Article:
Song 290: McCoy Tyner, “The Surrey With The Fringe On Top” (1968)

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I would be the first person to admit that my taste in jazz isn’t particularly adventurous. I tend to favor the melodic and happy instead of the dissonant and dark. Case in point: McCoy Tyner’s version of “Surrey With the Fringe on Top.”

Which isn’t to say the song isn’t a worthwhile listen. You may recall that “Surrey” is from Oklahoma, and I wouldn’t personally call it Rodgers and Hammerstein’s finest hour. The lyrics in particular are so light they barely register: “Chicks and ducks and geese better scurry/When I take you out in the surrey/When I take you out in the surrey with the fringe on top.” And did I mention that it’s sung by a dude named Curly? It’s sung by a dude named Curly.

But in McCoy Tyner’s nimble hands, “Surrey With the Fringe On Top” becomes something else entirely. It’s still exciting and joyous, but it’s also twitchy and more than a little bit frantic, as if the invitation is coming from a guy with less-than-noble intentions. My favorite part happens around the 2-minute mark, when Tyner pounds out atonal chords like a distress signal (the theme returns, more unhinged, about a minute later).

I don’t think Tyner was out to mock “Surrey” or make it sound perverse. If anything, he added depth and layers of interesting conflict. What was once a bland invitation is now a panicked, almost vain begging for companionship. And that—and here’s where the perversion actually lies—is a lot more fun.

By the way, no offense intended to the great Rodgers and Hammerstein. They were geniuses, and I hope to write about them more hospitably soon.


Song 283: Traffic, “Feelin’ Alright” (1968)

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I understand why Joe Cocker’s version of “Feelin’ Alright” was such a big hit, but I like Traffic’s original more. Dave Mason sounds nervous and shaky; he doesn’t sound coked up and frantic. I think Mason’s approach is a lot more interesting.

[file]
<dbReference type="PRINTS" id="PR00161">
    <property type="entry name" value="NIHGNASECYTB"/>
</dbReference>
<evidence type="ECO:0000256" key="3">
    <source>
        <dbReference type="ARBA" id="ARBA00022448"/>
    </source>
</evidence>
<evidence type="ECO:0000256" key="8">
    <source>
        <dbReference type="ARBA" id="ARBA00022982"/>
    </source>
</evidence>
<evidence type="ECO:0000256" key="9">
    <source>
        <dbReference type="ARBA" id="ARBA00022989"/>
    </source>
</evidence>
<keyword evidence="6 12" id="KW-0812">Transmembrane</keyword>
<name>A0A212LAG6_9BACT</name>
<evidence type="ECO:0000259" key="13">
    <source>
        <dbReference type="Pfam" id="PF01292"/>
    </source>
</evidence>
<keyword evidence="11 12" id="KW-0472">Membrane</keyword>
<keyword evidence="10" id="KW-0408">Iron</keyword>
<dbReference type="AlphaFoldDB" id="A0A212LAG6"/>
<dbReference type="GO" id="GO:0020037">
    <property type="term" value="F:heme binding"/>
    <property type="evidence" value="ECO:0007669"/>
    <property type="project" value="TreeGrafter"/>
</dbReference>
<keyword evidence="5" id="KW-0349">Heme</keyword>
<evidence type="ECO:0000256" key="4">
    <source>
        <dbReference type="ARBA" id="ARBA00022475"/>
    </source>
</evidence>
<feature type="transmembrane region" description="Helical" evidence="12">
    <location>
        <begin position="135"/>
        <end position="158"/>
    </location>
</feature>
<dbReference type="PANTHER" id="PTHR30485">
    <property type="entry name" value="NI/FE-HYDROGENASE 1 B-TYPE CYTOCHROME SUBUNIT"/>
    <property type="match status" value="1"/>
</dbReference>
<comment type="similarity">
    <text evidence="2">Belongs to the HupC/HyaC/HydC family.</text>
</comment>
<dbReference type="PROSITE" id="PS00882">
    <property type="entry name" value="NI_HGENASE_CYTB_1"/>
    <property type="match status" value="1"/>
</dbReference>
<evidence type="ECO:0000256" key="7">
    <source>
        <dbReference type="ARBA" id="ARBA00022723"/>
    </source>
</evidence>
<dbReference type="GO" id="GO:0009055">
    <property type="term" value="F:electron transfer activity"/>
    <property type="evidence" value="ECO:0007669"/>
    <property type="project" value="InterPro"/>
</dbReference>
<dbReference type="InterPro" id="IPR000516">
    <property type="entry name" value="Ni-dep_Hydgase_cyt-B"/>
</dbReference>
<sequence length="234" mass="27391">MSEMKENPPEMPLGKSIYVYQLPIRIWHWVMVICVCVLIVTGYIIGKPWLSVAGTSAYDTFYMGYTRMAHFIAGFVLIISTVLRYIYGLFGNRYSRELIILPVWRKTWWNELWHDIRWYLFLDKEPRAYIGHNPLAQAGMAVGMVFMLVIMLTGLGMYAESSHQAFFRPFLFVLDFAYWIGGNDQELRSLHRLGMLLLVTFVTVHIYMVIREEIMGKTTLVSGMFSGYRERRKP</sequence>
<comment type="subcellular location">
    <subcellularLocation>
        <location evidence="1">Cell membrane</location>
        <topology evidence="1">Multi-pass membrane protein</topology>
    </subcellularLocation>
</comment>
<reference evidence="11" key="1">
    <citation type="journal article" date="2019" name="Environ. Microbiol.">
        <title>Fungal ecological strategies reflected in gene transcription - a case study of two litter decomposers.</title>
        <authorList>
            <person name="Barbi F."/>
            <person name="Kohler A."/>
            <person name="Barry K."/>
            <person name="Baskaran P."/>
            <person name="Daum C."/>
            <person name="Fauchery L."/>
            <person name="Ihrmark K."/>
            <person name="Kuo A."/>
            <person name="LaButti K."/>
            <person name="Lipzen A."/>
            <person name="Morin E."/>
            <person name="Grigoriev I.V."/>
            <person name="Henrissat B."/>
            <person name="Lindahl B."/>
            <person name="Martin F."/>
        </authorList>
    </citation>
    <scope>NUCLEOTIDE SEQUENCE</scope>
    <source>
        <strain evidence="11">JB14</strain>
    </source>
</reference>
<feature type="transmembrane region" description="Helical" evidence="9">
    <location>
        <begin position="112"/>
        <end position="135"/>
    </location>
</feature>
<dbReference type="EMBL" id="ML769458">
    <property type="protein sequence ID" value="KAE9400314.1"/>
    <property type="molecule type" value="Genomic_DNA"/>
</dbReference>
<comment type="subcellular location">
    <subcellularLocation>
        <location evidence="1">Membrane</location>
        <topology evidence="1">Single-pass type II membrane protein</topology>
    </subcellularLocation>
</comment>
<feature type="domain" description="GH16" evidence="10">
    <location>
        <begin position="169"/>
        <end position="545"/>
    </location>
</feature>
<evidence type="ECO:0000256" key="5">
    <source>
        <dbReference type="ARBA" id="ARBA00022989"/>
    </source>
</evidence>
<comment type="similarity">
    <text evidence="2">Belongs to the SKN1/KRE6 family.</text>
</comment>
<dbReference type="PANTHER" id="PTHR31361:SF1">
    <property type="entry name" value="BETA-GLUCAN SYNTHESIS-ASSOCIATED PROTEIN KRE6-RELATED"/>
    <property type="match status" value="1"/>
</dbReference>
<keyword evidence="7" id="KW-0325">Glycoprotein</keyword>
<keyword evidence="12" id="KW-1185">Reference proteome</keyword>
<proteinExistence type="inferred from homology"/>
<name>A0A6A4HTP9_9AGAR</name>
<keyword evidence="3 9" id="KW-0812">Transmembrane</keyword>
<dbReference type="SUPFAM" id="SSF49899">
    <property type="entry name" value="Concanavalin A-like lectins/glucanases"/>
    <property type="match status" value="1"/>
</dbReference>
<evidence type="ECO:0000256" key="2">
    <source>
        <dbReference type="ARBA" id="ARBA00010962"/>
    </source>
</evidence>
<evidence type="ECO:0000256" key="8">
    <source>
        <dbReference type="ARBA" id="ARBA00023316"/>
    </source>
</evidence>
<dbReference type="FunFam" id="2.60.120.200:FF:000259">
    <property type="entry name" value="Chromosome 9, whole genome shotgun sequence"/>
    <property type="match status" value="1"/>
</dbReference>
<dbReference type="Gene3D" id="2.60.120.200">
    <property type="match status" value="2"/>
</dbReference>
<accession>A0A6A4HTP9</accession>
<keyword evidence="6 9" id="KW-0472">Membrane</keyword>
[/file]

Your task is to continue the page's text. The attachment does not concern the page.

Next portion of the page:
I also think the combination of the acoustic guitar and piano is a really good choice. It makes what would otherwise sound like a bluesy rock jam (cough Joe Cocker cough) something more like a quiet singer-songwriter song with an uneasy edge. That’s also why Mason is such a good singer, and, like Steve Winwood, such a good singer for Traffic in particular: he always sounds a little unsure, a little mysterious. Cocker can belt the hell out of a song, but Winwood and Mason can make you think about what’s prompting the song in the first place.

Speaking of which: what’s going on here? Something sure went down, whether it was a breakup or just a falling-out. The vivid word choices—locked doors, imprisonment, “there’s too much to do before I die”—make it sound like the narrator is suffering from some kind of breakdown. As the song builds in volume and energy, his mental state  sounds increasingly dire, finally reaching a zenith with those high-pitched “aaaalllllright” background vocals.

I’m probably reading more into this than necessary, but that’s kind of my point: there’s so much to read into with this version. With Joe Cocker’s take, you know where you stand. And who wants that?


Song 237: Judy Clay & William Bell, “Private Number” (1968)

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Allmusic says that this song “made the summer and fall of 1968 more pleasant.” That’s a hard thing to claim objectively, but I’d believe it. That year was basically a living hell, and this song, so light, airy and pretty, is anything but.

Admittedly, when “Private Number” starts, the world seems dark and mysterious. Its first chord is A-minor, the relative minor of the key of C, which means the song starts with the most basic of minor chords, a universally known bummer. The song then slinks down to G-major and then F-major, and it finally settles on the root chord of C-major as William Bell sings “since I’ve been gone.” The sun comes out in that moment, and the darkness doesn’t return.

That minor-major turnaround befits a song about hope following heartbreak. We’re dropped immediately into the memory of the breakup, and Bell’s plea for forgiveness is accompanied by a series of major chords with the occasional hint of a minor. There’s undeniable optimism in the lyrics (which include immediate forgiveness by a serene Judy Bell), a tone mirrored by a sweet arrangement featuring horns and cinematic strings. It’s all very lovely.